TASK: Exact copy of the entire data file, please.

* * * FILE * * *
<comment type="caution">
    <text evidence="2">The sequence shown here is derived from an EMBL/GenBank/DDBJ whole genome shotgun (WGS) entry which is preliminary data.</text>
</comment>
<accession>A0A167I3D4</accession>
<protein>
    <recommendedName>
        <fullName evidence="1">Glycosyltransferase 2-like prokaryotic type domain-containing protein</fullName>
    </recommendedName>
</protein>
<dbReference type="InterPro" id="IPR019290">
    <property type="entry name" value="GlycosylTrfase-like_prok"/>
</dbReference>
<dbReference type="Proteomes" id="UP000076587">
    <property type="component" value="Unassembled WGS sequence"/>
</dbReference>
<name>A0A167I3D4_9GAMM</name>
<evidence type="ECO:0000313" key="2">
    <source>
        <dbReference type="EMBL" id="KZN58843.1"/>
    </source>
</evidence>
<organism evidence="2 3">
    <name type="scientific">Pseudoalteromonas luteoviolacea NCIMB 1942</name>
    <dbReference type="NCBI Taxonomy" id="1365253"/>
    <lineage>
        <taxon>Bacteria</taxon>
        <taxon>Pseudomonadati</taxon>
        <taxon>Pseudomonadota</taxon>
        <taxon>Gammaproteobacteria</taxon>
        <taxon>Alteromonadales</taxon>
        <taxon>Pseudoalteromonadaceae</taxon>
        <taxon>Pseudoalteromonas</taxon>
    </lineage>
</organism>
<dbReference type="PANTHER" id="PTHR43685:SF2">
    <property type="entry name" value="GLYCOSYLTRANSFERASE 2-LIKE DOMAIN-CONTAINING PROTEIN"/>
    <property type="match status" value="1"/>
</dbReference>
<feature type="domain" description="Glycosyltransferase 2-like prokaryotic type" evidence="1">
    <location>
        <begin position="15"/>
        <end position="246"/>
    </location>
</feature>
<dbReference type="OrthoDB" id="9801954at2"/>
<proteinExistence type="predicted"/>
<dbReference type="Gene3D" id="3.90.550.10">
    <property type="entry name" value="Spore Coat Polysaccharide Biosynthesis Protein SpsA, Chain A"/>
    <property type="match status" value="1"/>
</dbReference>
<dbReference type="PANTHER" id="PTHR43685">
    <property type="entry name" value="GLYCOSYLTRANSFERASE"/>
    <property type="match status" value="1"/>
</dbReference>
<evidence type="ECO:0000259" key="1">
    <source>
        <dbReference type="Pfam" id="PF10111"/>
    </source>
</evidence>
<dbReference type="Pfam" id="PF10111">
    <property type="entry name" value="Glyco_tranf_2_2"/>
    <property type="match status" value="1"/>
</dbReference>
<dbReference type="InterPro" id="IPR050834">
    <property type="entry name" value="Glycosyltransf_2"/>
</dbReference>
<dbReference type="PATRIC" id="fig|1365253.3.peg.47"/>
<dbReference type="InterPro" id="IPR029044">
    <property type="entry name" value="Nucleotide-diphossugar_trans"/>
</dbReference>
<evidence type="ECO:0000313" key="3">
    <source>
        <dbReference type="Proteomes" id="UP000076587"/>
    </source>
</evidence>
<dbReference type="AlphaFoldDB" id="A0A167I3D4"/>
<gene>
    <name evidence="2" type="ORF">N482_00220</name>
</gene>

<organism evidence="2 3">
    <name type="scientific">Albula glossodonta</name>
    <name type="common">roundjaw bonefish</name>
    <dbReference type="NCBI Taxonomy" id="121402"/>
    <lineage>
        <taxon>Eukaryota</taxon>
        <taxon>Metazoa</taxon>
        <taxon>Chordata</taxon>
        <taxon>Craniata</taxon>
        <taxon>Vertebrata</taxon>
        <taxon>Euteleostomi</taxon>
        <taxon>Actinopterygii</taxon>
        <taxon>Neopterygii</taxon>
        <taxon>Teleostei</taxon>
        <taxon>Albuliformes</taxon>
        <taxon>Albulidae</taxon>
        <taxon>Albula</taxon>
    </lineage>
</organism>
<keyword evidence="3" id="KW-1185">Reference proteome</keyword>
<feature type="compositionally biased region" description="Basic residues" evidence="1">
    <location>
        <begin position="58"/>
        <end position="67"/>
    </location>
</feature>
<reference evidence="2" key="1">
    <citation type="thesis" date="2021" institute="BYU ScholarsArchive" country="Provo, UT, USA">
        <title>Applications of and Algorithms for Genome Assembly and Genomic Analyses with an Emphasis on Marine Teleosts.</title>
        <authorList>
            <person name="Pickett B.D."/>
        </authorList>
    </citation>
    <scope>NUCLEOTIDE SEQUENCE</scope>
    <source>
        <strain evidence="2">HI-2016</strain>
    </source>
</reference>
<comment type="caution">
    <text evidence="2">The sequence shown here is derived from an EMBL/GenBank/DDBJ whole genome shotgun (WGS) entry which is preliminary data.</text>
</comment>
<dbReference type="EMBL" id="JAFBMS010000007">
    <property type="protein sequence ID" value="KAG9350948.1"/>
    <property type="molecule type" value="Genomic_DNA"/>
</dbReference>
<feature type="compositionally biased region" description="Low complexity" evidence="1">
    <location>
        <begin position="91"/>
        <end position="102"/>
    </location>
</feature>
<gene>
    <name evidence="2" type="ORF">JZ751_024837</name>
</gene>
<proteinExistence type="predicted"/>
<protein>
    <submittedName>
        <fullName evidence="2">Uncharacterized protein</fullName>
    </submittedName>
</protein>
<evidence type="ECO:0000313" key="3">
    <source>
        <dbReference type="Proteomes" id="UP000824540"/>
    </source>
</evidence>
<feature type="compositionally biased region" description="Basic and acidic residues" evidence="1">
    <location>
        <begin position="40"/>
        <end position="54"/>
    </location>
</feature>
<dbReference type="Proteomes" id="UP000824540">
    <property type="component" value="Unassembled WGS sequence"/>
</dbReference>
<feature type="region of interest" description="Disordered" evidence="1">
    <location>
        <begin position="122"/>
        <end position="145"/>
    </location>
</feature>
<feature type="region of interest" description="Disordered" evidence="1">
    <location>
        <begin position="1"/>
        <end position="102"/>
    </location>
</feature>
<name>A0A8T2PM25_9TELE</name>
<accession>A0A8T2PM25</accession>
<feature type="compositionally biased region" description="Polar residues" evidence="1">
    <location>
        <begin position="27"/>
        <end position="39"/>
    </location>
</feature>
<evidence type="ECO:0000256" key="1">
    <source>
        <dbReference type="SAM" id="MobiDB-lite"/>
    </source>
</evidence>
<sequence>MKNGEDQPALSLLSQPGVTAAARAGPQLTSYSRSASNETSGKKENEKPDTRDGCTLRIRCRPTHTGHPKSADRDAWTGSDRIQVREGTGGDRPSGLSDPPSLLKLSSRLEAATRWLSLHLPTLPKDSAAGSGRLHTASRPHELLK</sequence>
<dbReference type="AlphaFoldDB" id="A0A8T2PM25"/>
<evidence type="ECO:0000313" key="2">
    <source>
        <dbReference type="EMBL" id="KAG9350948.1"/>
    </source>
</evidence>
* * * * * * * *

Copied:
<comment type="caution">
    <text evidence="2">The sequence shown here is derived from an EMBL/GenBank/DDBJ whole genome shotgun (WGS) entry which is preliminary data.</text>
</comment>
<accession>A0A167I3D4</accession>
<protein>
    <recommendedName>
        <fullName evidence="1">Glycosyltransferase 2-like prokaryotic type domain-containing protein</fullName>
    </recommendedName>
</protein>
<dbReference type="InterPro" id="IPR019290">
    <property type="entry name" value="GlycosylTrfase-like_prok"/>
</dbReference>
<dbReference type="Proteomes" id="UP000076587">
    <property type="component" value="Unassembled WGS sequence"/>
</dbReference>
<name>A0A167I3D4_9GAMM</name>
<evidence type="ECO:0000313" key="2">
    <source>
        <dbReference type="EMBL" id="KZN58843.1"/>
    </source>
</evidence>
<organism evidence="2 3">
    <name type="scientific">Pseudoalteromonas luteoviolacea NCIMB 1942</name>
    <dbReference type="NCBI Taxonomy" id="1365253"/>
    <lineage>
        <taxon>Bacteria</taxon>
        <taxon>Pseudomonadati</taxon>
        <taxon>Pseudomonadota</taxon>
        <taxon>Gammaproteobacteria</taxon>
        <taxon>Alteromonadales</taxon>
        <taxon>Pseudoalteromonadaceae</taxon>
        <taxon>Pseudoalteromonas</taxon>
    </lineage>
</organism>
<dbReference type="PANTHER" id="PTHR43685:SF2">
    <property type="entry name" value="GLYCOSYLTRANSFERASE 2-LIKE DOMAIN-CONTAINING PROTEIN"/>
    <property type="match status" value="1"/>
</dbReference>
<feature type="domain" description="Glycosyltransferase 2-like prokaryotic type" evidence="1">
    <location>
        <begin position="15"/>
        <end position="246"/>
    </location>
</feature>
<dbReference type="OrthoDB" id="9801954at2"/>
<proteinExistence type="predicted"/>
<dbReference type="Gene3D" id="3.90.550.10">
    <property type="entry name" value="Spore Coat Polysaccharide Biosynthesis Protein SpsA, Chain A"/>
    <property type="match status" value="1"/>
</dbReference>
<dbReference type="PANTHER" id="PTHR43685">
    <property type="entry name" value="GLYCOSYLTRANSFERASE"/>
    <property type="match status" value="1"/>
</dbReference>
<evidence type="ECO:0000259" key="1">
    <source>
        <dbReference type="Pfam" id="PF10111"/>
    </source>
</evidence>
<dbReference type="Pfam" id="PF10111">
    <property type="entry name" value="Glyco_tranf_2_2"/>
    <property type="match status" value="1"/>
</dbReference>
<dbReference type="InterPro" id="IPR050834">
    <property type="entry name" value="Glycosyltransf_2"/>
</dbReference>
<dbReference type="PATRIC" id="fig|1365253.3.peg.47"/>
<dbReference type="InterPro" id="IPR029044">
    <property type="entry name" value="Nucleotide-diphossugar_trans"/>
</dbReference>
<evidence type="ECO:0000313" key="3">
    <source>
        <dbReference type="Proteomes" id="UP000076587"/>
    </source>
</evidence>
<dbReference type="AlphaFoldDB" id="A0A167I3D4"/>
<gene>
    <name evidence="2" type="ORF">N482_00220</name>
</gene>

<organism evidence="2 3">
    <name type="scientific">Albula glossodonta</name>
    <name type="common">roundjaw bonefish</name>
    <dbReference type="NCBI Taxonomy" id="121402"/>
    <lineage>
        <taxon>Eukaryota</taxon>
        <taxon>Metazoa</taxon>
        <taxon>Chordata</taxon>
        <taxon>Craniata</taxon>
        <taxon>Vertebrata</taxon>
        <taxon>Euteleostomi</taxon>
        <taxon>Actinopterygii</taxon>
        <taxon>Neopterygii</taxon>
        <taxon>Teleostei</taxon>
        <taxon>Albuliformes</taxon>
        <taxon>Albulidae</taxon>
        <taxon>Albula</taxon>
    </lineage>
</organism>
<keyword evidence="3" id="KW-1185">Reference proteome</keyword>
<feature type="compositionally biased region" description="Basic residues" evidence="1">
    <location>
        <begin position="58"/>
        <end position="67"/>
    </location>
</feature>
<reference evidence="2" key="1">
    <citation type="thesis" date="2021" institute="BYU ScholarsArchive" country="Provo, UT, USA">
        <title>Applications of and Algorithms for Genome Assembly and Genomic Analyses with an Emphasis on Marine Teleosts.</title>
        <authorList>
            <person name="Pickett B.D."/>
        </authorList>
    </citation>
    <scope>NUCLEOTIDE SEQUENCE</scope>
    <source>
        <strain evidence="2">HI-2016</strain>
    </source>
</reference>
<comment type="caution">
    <text evidence="2">The sequence shown here is derived from an EMBL/GenBank/DDBJ whole genome shotgun (WGS) entry which is preliminary data.</text>
</comment>
<dbReference type="EMBL" id="JAFBMS010000007">
    <property type="protein sequence ID" value="KAG9350948.1"/>
    <property type="molecule type" value="Genomic_DNA"/>
</dbReference>
<feature type="compositionally biased region" description="Low complexity" evidence="1">
    <location>
        <begin position="91"/>
        <end position="102"/>
    </location>
</feature>
<gene>
    <name evidence="2" type="ORF">JZ751_024837</name>
</gene>
<proteinExistence type="predicted"/>
<protein>
    <submittedName>
        <fullName evidence="2">Uncharacterized protein</fullName>
    </submittedName>
</protein>
<evidence type="ECO:0000313" key="3">
    <source>
        <dbReference type="Proteomes" id="UP000824540"/>
    </source>
</evidence>
<feature type="compositionally biased region" description="Basic and acidic residues" evidence="1">
    <location>
        <begin position="40"/>
        <end position="54"/>
    </location>
</feature>
<dbReference type="Proteomes" id="UP000824540">
    <property type="component" value="Unassembled WGS sequence"/>
</dbReference>
<feature type="region of interest" description="Disordered" evidence="1">
    <location>
        <begin position="122"/>
        <end position="145"/>
    </location>
</feature>
<feature type="region of interest" description="Disordered" evidence="1">
    <location>
        <begin position="1"/>
        <end position="102"/>
    </location>
</feature>
<name>A0A8T2PM25_9TELE</name>
<accession>A0A8T2PM25</accession>
<feature type="compositionally biased region" description="Polar residues" evidence="1">
    <location>
        <begin position="27"/>
        <end position="39"/>
    </location>
</feature>
<evidence type="ECO:0000256" key="1">
    <source>
        <dbReference type="SAM" id="MobiDB-lite"/>
    </source>
</evidence>
<sequence>MKNGEDQPALSLLSQPGVTAAARAGPQLTSYSRSASNETSGKKENEKPDTRDGCTLRIRCRPTHTGHPKSADRDAWTGSDRIQVREGTGGDRPSGLSDPPSLLKLSSRLEAATRWLSLHLPTLPKDSAAGSGRLHTASRPHELLK</sequence>
<dbReference type="AlphaFoldDB" id="A0A8T2PM25"/>
<evidence type="ECO:0000313" key="2">
    <source>
        <dbReference type="EMBL" id="KAG9350948.1"/>
    </source>
</evidence>